It is white in colour with a pearly iridescence, its legs often have a brown or pink colouration, its body is divided into two clear sections with a distinct line between the two sections known as the proterosoma (the anterior end) and the hysterosoma (the posterior section).
This mite has two pairs of long setae protruding from the posterior end of the hysterosoma.
The female can live for around 40 days as an adult and during that time she can lay as many as 500 eggs.
The small white eggs are deposited in the food and within 3-4 days the first stage larvae emerge.
These are around 0.15 mm long and have three pairs of legs. They feed for a few days (4-5 days normally) and then prepare for moulting to the next stage, the first nymphal stage, which has four pairs of legs. There is then a second nymphal stage which moults to produce the adult. Total nymphal span is around 15-20 days.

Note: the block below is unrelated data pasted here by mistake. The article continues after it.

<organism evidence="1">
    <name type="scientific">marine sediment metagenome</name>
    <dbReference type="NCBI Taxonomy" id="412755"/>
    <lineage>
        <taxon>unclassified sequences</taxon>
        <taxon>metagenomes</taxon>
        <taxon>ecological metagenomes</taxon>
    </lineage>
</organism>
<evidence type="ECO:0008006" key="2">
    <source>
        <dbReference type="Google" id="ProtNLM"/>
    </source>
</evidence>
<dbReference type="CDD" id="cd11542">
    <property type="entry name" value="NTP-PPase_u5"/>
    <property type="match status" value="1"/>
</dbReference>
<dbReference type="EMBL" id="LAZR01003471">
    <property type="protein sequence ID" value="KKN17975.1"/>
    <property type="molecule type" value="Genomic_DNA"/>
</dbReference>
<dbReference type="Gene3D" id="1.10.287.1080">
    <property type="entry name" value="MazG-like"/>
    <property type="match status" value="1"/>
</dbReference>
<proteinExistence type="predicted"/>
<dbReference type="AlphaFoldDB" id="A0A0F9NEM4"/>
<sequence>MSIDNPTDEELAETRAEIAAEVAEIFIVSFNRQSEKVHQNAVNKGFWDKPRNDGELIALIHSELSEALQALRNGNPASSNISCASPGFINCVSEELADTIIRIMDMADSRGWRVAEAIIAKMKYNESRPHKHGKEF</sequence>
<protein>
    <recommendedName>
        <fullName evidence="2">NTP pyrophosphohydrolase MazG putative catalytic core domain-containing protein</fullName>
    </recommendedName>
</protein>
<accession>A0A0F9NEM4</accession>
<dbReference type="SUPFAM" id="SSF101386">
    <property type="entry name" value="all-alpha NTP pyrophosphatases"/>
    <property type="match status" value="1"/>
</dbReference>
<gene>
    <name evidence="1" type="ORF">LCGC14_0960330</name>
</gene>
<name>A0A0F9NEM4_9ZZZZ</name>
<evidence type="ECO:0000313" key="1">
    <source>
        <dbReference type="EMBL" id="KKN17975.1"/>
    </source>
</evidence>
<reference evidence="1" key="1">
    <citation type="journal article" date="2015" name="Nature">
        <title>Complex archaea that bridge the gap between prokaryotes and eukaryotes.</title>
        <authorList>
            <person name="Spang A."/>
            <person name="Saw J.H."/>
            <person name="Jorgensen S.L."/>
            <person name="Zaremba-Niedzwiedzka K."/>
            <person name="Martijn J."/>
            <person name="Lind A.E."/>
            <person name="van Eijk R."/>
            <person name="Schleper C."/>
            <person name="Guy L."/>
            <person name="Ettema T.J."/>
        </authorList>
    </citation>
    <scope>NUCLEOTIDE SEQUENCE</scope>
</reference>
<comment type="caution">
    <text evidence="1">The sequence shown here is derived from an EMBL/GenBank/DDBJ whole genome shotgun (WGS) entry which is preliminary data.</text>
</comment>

The total life cycle from egg to adult can vary from as little as 30 days at 10-15°c to 140 days at 5°c. Temperature and humidity significantly influence the mite life cycle & mites rarely exist in a relative humidity of less than 65%. Mite populations can increase seven-fold each week and thus very heavy infestations may develop.
Flour mite is probably the most serious and frequently encountered mite pest of stored products, it is a pest of a wide variety of different kinds of products such as flour, grain, linseed, cheese, dried fruits, etc. Its presence in commodities often imparts a taint known as “mintiness” and this effectively renders such contaminated product unusable. Animals fed on mite-infested feed may develop digestive problems. Mites of this genus have been implicated in causing dermatitis, rhinitis, respiratory tract irritation and intestinal upsets.
Please call East Lancashire Pest Control on 0800 023 6116